Award-winning director Mahalia Cohen developed The Last Hot Lick while trying to fund another film she had written. “In 2015, for awhile I’d been trying to get a movie made, get funding,” the Portland-born, New York-based filmmaker said about Thinner Than Water. (You can watch the charming visual study she shot for it in Oregon right here.) “Money comes and goes and falls through, so I decided I just wanted to make something and thought about what I could make that would be accessible. I came up with three options, and working with Jaime was one of ‘em.”
“Jaime” is Jaime Leopold: star of The Last Hot Lick, original bass player for cult crossover band Dan Hicks and His Hot Licks, and for the last several years the primary singer-songwriter behind the local “Folk / Country / Acid Memory” band Jaime Leopold and the Short Stories. Cohen reached back to her Portland roots to make The Last Hot Lick, screening Saturday in the Portland Art Museum’s Whitsell Auditorium as part of Reel Music 35, the Northwest Film Center’s annual celebration of music in film.
Leopold plays Jack Willits, a 60-something singer-storyteller playing “a never-ending tour of small gigs in Eastern Oregon,” which sounds pretty great to me and just about right for the founder of Portland’s favorite “American QuirkTM” band. Short Stories vocalist Jennifer Smieja evokes The Muse as a mystery woman Willits puts his hopes in, and both will perform at the screening. Director Cohen will be in attendance to talk about her film with Smieja and Leopold, whom she’s known since childhood.
Mahalia Cohen: Natural Filmmaker
Cohen got her start as a filmmaker right here, not just in Portland but at NWFC. “I knew I wanted to be a filmmaker from a very early age,” she recalls. “I started saying I wanted to be a director when I was about 10, and I took my first classes at Northwest Film Center when I was 13.”
In 1998 Cohen left Portland for New York City and film school. “I loved the nature and the landscape in Oregon growing up, but had a real feeling that I wanted to get away, go to New York, someplace bigger,” she remembers. “[Oregon] became embedded in my imagination and my artistic life; even though I’ve lived away half my life, it’s grown in importance. It’s always been there. It’s in my brain.” One of the various scripts she has in development takes place in ‘90s Portland, although Cohen notes that it “couldn’t be shot in Portland anymore, [because] the Portland of the ‘90s doesn’t exist anymore.”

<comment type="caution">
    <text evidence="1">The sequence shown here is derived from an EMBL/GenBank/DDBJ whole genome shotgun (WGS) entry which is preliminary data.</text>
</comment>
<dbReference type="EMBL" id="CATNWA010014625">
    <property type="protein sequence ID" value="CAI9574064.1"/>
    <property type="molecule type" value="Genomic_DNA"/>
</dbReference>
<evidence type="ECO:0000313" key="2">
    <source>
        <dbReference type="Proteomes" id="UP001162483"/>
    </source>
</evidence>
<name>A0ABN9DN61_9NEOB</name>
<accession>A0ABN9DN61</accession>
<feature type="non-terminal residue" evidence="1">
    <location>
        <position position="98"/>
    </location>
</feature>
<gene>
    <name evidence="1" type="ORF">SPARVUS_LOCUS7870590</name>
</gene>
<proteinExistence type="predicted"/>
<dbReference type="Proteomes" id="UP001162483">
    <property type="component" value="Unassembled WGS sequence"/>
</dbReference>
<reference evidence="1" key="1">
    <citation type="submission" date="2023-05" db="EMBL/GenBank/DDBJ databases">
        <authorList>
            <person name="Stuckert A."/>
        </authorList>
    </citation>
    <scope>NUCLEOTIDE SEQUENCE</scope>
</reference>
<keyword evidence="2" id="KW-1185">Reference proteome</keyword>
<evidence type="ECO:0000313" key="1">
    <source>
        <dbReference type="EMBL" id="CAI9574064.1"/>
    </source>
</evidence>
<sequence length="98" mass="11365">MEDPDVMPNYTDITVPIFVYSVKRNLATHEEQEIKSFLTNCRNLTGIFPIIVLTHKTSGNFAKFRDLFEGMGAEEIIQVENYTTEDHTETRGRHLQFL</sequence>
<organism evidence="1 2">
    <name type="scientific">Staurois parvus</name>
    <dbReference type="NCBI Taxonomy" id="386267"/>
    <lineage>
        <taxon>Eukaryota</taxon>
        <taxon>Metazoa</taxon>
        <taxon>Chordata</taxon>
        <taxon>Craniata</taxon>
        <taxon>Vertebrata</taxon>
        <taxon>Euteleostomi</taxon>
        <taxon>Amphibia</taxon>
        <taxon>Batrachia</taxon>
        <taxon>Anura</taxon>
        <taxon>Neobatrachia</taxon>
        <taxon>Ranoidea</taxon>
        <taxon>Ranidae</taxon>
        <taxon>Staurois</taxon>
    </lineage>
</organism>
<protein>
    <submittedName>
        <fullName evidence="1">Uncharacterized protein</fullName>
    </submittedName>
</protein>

Cohen makes her full-length narrative debut with The Last Hot Lick, having previously directed a documentary about dancer Homer Avila’s final years (2009’s Balance) and a few narrative shorts (including Cohen’s haunting 2011 film school thesis Ama at Sea, which you should totally just watch right now). Ama at Sea is not exactly a non-linear narrative, but it’s not exactly traditionally told either. The terse script and sly editing (both also Cohen) tell a clear, realistic, relatable story, but tell it slant: viewers are shown only what they need to see and left to draw their own conclusions about the film’s events and their significance, and the ending is both emotionally satisfying and maddeningly unresolved. Completing the film’s uncanny, claustrophobic ambience are contributions from Cohen’s fellow NYU Film School students, most notably the high contrast, close-up rich, hyper-naturalistic cinematography by Kathryn Westergaard and sparse, stereoscopic sound design by Tramontane writer-director Vatche Boulghourjian.
Cohen lists Krzysztof Kieślowski, Sally Potter, Wim Wenders, and Claire Denis among her early influences. (Denis’ Trouble Every Day screens immediately after The Last Hot Lick on Saturday, an oddly appropriate double feature.) All are filmmakers with strong, auteurish styles who skirted the “experimental filmmaker” epithet with their unique takes on the possibilities of narrative cinema, and The Last Hot Lick is, I hope, the first of many full-length narrative films from Cohen.
“My films are narrative but to a degree have non-narrative influences,” Cohen told me. “I’m inspired by people who make all kinds of films—if it works I love it. I don’t set out to make a particular kind of film. It’s not intentional, just natural. I make what feels most natural.”